Skip to main content

Mozambique: Cholera Outbreak - Mar 2019

Status
Alert
Countries
Mozambique
Disaster types
Epidemic

On 27 March, the Government confirmed five cases of cholera at Munhava health centre in Beira City, according to the National Director of Medical Assistance, Ussene Isse. The authorities also reported some 2,500 cases of acute watery diarrhoea (AWD) in Beira district. A total of 900,000 cholera vaccine doses are expected to arrive in Mozambique by 1 April and micro-planning for the vaccination campaign is underway. (OCHA, 27 Mar 2019)

The Ministry of Health declared an outbreak of cholera this week with cases reported in Beira and Nhamatanda. To date, a total of 517 cholera suspected cases and one death had been reported in Beira and Nhamatanda. Investigations are ongoing to confirm the outbreak by culture and to undertake source finding investigations. In addition to the suspected cholera cases there are an increasing number of acute watery diarrhoea and malaria cases being reported in the cyclone and flood affected areas. A total of 535 diarrhoea cases were reported in Beira City (300), Dondo (200) and Nhamtanda and a total of 276 cases of malaria were reported in Beira City (101), Dondo (152) and Nhamtanda (23) as of 30 March 2019. (WHO, 31 Mar 2019)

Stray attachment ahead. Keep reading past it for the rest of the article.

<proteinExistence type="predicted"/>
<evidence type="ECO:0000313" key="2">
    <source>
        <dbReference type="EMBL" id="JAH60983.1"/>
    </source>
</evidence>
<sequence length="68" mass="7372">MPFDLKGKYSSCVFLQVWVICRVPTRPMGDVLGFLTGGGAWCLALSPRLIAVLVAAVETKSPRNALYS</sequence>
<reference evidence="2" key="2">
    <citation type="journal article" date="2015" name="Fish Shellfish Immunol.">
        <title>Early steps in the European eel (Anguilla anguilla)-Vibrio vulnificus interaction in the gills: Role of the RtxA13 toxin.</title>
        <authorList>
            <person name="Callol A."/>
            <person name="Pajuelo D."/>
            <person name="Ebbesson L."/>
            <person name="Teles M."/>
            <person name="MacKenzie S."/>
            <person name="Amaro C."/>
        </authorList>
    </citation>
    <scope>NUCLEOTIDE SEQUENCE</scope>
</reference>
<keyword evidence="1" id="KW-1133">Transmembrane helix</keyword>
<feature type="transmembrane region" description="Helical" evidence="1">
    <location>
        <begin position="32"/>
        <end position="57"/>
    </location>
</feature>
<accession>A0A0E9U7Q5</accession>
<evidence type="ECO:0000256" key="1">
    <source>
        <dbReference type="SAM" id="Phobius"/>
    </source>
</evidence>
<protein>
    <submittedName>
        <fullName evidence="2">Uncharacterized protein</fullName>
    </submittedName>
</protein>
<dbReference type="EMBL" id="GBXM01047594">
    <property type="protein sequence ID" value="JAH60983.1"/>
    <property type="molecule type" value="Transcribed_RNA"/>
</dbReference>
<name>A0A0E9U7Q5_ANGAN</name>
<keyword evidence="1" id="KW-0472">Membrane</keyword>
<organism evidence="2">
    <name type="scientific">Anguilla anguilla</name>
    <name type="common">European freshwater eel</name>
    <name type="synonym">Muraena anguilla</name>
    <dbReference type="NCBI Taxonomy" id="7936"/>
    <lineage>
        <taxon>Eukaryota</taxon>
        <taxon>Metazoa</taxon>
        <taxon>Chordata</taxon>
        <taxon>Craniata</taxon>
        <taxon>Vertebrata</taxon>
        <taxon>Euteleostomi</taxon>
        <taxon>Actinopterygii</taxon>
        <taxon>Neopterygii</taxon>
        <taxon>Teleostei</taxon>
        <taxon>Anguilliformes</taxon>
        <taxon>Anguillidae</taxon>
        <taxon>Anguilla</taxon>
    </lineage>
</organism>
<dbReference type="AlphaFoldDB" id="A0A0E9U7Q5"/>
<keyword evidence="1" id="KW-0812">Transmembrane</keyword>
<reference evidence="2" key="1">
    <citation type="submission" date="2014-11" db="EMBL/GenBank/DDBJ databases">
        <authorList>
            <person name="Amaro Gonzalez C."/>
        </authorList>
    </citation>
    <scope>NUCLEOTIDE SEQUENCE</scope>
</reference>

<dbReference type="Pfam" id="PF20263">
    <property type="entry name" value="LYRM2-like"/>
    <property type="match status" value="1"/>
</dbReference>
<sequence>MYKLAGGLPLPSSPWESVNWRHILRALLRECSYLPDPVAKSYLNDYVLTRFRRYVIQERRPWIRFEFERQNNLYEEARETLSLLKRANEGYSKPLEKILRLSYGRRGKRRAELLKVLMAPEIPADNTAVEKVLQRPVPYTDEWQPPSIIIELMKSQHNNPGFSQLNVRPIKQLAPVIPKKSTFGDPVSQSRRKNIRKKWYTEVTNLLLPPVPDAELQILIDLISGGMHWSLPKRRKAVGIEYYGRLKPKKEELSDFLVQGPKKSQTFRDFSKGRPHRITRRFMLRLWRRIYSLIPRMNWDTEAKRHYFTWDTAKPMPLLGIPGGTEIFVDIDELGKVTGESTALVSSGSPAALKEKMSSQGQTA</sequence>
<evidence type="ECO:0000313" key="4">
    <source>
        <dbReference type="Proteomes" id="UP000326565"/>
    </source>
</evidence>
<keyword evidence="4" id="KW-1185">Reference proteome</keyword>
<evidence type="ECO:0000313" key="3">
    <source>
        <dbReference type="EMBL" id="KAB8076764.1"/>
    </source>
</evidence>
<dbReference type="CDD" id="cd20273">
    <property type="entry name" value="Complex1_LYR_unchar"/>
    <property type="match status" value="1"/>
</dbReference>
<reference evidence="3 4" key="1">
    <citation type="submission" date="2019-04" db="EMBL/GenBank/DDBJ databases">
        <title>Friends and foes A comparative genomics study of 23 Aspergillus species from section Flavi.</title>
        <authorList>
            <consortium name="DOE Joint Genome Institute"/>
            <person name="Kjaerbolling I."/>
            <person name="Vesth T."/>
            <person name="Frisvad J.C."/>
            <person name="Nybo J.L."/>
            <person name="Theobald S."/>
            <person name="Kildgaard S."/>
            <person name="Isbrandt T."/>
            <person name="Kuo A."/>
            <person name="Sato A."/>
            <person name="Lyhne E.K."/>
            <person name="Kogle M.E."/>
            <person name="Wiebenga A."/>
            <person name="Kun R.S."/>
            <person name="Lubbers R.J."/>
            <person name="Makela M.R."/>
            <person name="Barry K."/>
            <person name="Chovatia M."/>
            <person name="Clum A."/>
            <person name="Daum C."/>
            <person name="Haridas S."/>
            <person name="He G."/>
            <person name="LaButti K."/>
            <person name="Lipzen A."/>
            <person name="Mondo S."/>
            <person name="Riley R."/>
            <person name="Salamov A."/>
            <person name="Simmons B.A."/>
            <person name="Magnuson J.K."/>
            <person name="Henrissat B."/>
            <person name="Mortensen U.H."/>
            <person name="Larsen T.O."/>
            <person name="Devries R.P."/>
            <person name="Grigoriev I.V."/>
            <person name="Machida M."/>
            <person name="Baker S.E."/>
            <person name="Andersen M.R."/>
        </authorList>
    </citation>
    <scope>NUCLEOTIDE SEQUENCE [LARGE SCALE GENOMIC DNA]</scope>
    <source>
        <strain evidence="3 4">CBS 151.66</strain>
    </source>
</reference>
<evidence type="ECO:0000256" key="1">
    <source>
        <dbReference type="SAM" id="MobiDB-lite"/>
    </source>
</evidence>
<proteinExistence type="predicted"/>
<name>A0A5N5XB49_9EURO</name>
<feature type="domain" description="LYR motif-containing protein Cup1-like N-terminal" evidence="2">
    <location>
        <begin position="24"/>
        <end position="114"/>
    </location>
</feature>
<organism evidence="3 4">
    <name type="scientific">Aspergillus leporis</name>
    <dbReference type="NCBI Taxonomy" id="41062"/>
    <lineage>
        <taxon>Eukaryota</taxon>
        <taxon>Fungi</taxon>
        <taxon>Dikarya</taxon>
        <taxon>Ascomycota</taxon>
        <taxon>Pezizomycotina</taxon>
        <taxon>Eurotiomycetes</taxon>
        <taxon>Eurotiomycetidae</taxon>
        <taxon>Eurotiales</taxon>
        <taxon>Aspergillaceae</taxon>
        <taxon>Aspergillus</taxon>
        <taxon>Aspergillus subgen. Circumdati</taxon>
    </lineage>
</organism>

As of this week, 500 beds are now open in seven cholera treatment centres across the affected area, with plans to boost the capacity significantly to cope with an expected increase in cases. WHO is training 30 health workers on case management for cholera and on setting and monitoring standards and protocols in those centres. More than 900 000 doses of oral cholera vaccine from the global stockpile for emergency use are due to arrive in Beira tomorrow (Tuesday 2 April), and the Government and partners, including UNICEF, [IFRC], [MSF] and Save the Children, are working around the clock to start the vaccination campaign on Wednesday, 3 April. As of 1 April, a total of 1052 cases of cholera have been reported by the Ministry of Health, and more are expected due to the increasing numbers of people coming to health centres with acute watery diarrhoea. (WHO, 2 Apr 2019)